There was a commandment for me running through the house. Another one for getting to bed on time. A couple on how to deal with others. One for lying. She had several pertaining to me doing exactly what she said to do. I remember thinking that the Lord talked and expressed himself a lot like my grandmother.
When it came to me eating everything I was served, Miz Lena would say, "Thou shalt eat ever thing on yore plate that yore Grand Mama cooks fer yuh." She'd follow her commandment with a reminder to me that it wasn't her rule. It was God's. Then came the story of the starving children in Africa who would just love to have what we were eating.
Only once, I made a comment about maybe we should box up all the Brussels sprouts and send them to those African kids. Surely, God would smile down upon us for giving to those hungry children. That didn't go over well.
Constantly, Miz Lena mixed a little Shakespeare and the Bible with a dab of Granny Goose nursery rhymes and sometimes even a newspaper comic-strip character.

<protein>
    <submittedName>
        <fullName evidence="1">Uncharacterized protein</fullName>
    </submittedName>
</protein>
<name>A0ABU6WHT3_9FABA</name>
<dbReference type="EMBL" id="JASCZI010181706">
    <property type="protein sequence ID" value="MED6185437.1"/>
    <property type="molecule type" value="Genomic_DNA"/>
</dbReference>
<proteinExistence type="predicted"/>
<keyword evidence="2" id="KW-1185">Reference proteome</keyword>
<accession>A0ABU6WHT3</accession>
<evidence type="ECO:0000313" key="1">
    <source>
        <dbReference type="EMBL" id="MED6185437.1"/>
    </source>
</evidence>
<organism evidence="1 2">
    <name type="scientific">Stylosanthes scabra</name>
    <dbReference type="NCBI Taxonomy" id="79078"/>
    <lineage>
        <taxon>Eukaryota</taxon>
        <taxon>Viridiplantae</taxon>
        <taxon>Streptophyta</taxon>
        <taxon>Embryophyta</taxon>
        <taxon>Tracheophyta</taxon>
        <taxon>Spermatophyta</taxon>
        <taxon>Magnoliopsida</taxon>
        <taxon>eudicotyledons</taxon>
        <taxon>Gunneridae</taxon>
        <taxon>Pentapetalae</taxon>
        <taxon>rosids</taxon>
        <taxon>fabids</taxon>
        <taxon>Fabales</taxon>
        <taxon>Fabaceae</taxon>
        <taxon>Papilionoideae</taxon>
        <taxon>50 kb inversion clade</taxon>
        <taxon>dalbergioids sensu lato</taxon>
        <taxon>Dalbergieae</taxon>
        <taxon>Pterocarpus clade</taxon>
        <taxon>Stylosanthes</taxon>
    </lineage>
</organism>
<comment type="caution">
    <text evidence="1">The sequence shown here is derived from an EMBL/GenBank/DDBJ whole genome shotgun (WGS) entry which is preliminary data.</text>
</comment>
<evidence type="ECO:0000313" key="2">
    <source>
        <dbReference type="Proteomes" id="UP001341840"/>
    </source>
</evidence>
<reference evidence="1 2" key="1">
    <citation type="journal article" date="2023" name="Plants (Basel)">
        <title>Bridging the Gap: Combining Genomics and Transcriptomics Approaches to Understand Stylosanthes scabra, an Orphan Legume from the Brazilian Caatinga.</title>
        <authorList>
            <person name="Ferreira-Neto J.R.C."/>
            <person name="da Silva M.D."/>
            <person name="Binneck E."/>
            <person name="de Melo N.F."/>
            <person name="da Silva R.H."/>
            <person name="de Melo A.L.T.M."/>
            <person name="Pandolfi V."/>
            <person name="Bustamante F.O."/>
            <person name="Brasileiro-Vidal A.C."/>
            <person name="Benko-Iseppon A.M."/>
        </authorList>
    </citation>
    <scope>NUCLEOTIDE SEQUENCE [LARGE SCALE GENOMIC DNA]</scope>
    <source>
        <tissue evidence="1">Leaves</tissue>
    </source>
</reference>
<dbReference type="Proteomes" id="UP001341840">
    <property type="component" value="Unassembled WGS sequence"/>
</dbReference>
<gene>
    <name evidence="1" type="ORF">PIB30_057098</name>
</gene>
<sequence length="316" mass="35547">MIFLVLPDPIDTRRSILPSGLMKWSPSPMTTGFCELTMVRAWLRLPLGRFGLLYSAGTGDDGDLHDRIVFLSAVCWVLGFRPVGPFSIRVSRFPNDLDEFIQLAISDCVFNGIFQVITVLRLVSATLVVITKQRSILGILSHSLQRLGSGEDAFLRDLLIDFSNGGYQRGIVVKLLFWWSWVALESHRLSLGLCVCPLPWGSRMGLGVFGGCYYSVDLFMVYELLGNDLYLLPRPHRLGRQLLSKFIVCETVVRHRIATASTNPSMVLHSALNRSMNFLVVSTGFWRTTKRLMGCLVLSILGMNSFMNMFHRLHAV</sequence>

She would say something about Romeo and Juliet going up the hill to fetch a pail of water. Romeo fell down, broke his crown and so on. When I told her that I was pretty sure that she meant Jack and Jill, she'd say, "Yeah and them too."
Grand Mom was like so many other Southern women of those times. She was completely devoted to making sure I knew what she felt I needed to know. She covered a lot of ground. I didn't take notes. I could have used me one of those little tape recorders.
Once in a while, Popeye made it into the mix. I'm sure that the only thing Grand Mom knew about Popeye was that he ate his spinach and it made him strong. That's what most parents told their kids.